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Inasmuch as husband and wife live, move, and act toward others—including their children—they do so as one. But from within the relationship, husband and wife remain two. The joy of sexual delight is that the union preserves rather than destroys all the differences that make love possible in the first place.

Our inner lives—our souls—are still distinct from the other, providing the necessary backdrop for our interaction and our self-giving in love that constitutes the marriage.

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Yet from within the church, the gap is infinite. There is only one Savior, one Lord Jesus Christ and the church is not him, but is formed in response to his death and resurrection. The church is constituted in its inner life by the worship of God and in its external dimension by the ministry of reconciliation, through which God is drawing all people to himself. But the church and her Savior remain distinct from each other. First, because we are temporal creatures, the union of our bodies in sex involves our personal histories.

Our lives are inextricable from time—and when we have sex, we enter into it in ways shaped by our past and that will reshape our future. The visible union ratified by sex is stretched out through time, just like our bodies are; the sexual act cannot be separated from the covenant that the marriage vows express. And because we live in a fallen world, we need to be attentive to the ways in which our histories and biographies are shaping the nature of our union—for good and for bad.

Second, because the union of our external dimensions is real, it gives the other authority over us. Sexual immorality goes against the order God established for sexuality, and the authority the Spirit should have over our bodies does not fit with the authority a prostitute gains over us through sexual union.

For the wife does not have authority over her own body, but the husband does. As in all things, it is a courtesy to ask for sex as much as it is a courtesy to give it.


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And relationships shaped by the love of God are constituted by asking and receiving, rather than demanding or domineering. In 1 Corinthians —18, Paul points out that while he has the right to receive money from the Corinthians, he refuses to claim it so he might be free to proclaim the gospel. The assertion of sexual rights within marriage, then, represents the failure of love and undermines the true meaning of sexuality.

Because sex is a mutual self-giving in freedom and love, it requires the sort of holy attentiveness that is in short supply in our world. But our attentiveness is not simply to help the other gain sexual pleasure. Most evangelical churches are wary of single male pastors especially young ones. The belief is that single men are incapable either of controlling themselves sexually, or of counseling married couples on the dynamics of human sexuality. This basic inhospitality toward single people in church leadership suggests, I suspect, a tacit commitment to standards of sexuality that are taken less from Scripture and more from the world around us.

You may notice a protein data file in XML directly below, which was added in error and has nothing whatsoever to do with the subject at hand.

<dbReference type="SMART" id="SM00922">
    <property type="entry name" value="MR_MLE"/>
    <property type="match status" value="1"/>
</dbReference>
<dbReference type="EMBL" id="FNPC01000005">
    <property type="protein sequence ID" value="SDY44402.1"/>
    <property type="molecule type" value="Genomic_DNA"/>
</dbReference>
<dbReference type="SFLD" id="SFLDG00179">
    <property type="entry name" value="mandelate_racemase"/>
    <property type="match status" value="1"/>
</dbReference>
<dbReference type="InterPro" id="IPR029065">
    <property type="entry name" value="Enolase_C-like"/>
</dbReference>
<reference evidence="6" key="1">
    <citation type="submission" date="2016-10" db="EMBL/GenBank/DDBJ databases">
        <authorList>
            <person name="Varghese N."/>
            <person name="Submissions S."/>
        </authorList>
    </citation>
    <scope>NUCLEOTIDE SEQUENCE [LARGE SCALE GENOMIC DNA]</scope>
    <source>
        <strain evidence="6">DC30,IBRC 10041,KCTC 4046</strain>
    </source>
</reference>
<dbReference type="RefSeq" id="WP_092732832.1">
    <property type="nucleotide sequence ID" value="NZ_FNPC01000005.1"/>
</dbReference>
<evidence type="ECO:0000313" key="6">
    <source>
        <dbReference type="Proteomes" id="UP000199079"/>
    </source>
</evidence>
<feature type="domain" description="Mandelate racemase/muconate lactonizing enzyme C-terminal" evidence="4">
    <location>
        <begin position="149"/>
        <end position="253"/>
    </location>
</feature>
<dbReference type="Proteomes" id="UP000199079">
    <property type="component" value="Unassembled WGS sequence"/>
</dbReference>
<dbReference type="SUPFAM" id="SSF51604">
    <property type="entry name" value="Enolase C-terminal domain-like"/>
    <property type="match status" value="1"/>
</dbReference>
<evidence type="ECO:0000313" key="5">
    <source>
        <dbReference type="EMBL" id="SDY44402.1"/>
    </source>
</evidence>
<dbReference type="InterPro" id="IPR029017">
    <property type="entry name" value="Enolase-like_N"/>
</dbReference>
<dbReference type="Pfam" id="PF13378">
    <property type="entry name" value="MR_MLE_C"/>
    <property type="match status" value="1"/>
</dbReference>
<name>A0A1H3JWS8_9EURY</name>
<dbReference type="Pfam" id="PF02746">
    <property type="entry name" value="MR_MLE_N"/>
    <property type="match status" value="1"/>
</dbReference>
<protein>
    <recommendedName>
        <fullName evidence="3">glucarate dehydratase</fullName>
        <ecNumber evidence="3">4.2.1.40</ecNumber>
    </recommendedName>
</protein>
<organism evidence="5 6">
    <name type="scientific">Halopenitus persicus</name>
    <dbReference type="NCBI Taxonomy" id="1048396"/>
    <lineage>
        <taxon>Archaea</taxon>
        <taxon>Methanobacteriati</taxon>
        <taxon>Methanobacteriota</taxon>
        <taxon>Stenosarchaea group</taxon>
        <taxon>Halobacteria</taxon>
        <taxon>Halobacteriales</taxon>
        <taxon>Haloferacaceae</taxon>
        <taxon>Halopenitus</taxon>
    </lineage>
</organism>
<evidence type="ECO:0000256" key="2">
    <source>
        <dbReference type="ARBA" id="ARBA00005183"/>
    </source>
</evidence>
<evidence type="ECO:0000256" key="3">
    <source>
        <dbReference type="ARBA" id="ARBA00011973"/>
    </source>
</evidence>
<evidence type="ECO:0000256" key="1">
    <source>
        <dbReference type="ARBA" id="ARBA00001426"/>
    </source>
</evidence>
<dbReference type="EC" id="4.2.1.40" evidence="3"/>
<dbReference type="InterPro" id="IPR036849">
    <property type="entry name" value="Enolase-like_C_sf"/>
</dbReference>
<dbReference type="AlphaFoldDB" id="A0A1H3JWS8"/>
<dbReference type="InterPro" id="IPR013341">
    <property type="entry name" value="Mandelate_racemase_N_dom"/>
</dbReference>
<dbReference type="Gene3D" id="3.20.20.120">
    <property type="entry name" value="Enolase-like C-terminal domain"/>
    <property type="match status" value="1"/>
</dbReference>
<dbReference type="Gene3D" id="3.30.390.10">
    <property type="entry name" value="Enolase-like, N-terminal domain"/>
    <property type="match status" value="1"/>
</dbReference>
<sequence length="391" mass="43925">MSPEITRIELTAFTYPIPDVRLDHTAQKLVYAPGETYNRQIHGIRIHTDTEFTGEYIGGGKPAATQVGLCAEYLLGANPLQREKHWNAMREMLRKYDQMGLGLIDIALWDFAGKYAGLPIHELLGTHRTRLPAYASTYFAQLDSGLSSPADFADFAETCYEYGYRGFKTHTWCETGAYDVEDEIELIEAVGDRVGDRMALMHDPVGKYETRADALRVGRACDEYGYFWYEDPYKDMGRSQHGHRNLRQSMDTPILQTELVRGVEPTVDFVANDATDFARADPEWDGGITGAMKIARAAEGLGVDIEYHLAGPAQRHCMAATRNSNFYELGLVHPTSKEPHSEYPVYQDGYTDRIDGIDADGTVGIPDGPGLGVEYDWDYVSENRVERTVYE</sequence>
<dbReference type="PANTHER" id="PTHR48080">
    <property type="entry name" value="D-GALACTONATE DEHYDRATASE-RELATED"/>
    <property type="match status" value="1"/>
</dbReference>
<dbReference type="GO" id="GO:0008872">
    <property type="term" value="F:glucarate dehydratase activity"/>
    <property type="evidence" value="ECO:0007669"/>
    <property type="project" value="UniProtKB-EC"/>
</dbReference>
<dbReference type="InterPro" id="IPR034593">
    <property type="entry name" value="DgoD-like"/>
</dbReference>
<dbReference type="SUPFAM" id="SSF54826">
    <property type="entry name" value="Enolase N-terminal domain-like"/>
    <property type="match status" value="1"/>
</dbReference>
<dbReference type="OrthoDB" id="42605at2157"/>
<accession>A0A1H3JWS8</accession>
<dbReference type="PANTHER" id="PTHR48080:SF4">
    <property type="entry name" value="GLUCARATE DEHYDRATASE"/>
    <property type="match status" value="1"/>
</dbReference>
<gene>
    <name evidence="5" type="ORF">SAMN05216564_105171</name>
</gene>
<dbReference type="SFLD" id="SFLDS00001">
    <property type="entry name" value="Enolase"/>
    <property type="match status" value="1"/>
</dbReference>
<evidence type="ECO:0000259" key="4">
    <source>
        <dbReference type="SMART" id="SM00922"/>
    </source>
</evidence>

Celibacy has a crucial role in Christian sexuality.

This idea of a vocation—or a calling—to lifelong celibacy for the kingdom of God does not minimize the importance of marriage. Each calling bears witness to different aspects of our world. The one declared that God had vindicated the order of creation, the other pointed beyond it to its eschatological transformation. The possibility of finding full human flourishing without sex stands in stark contrast to one of the most prevalent notions of sexuality both inside and outside the church: Thanks in part to Sigmund Freud and Abraham Maslow, sex has been transformed from an expression of our humanity to a physiological or psychological need that is essential to our human flourishing.

The teaching that our wholeness depends upon sexual fulfillment lies behind many of the problems in evangelical teaching about sex. We implicitly convey to young people that sex is a need by marginalizing those who are single or cordoning them off in singles groups so that they hopefully will get married. Then we expect them to live some of the most sexually charged years of their lives without yielding to temptation. And if everyone who is married thinks it is, then young people will too—regardless of whatever else we tell them. I realize there are deep difficulties here, not the least of which are discerning the call of singleness and establishing structures and systems of support within the church for those called to it.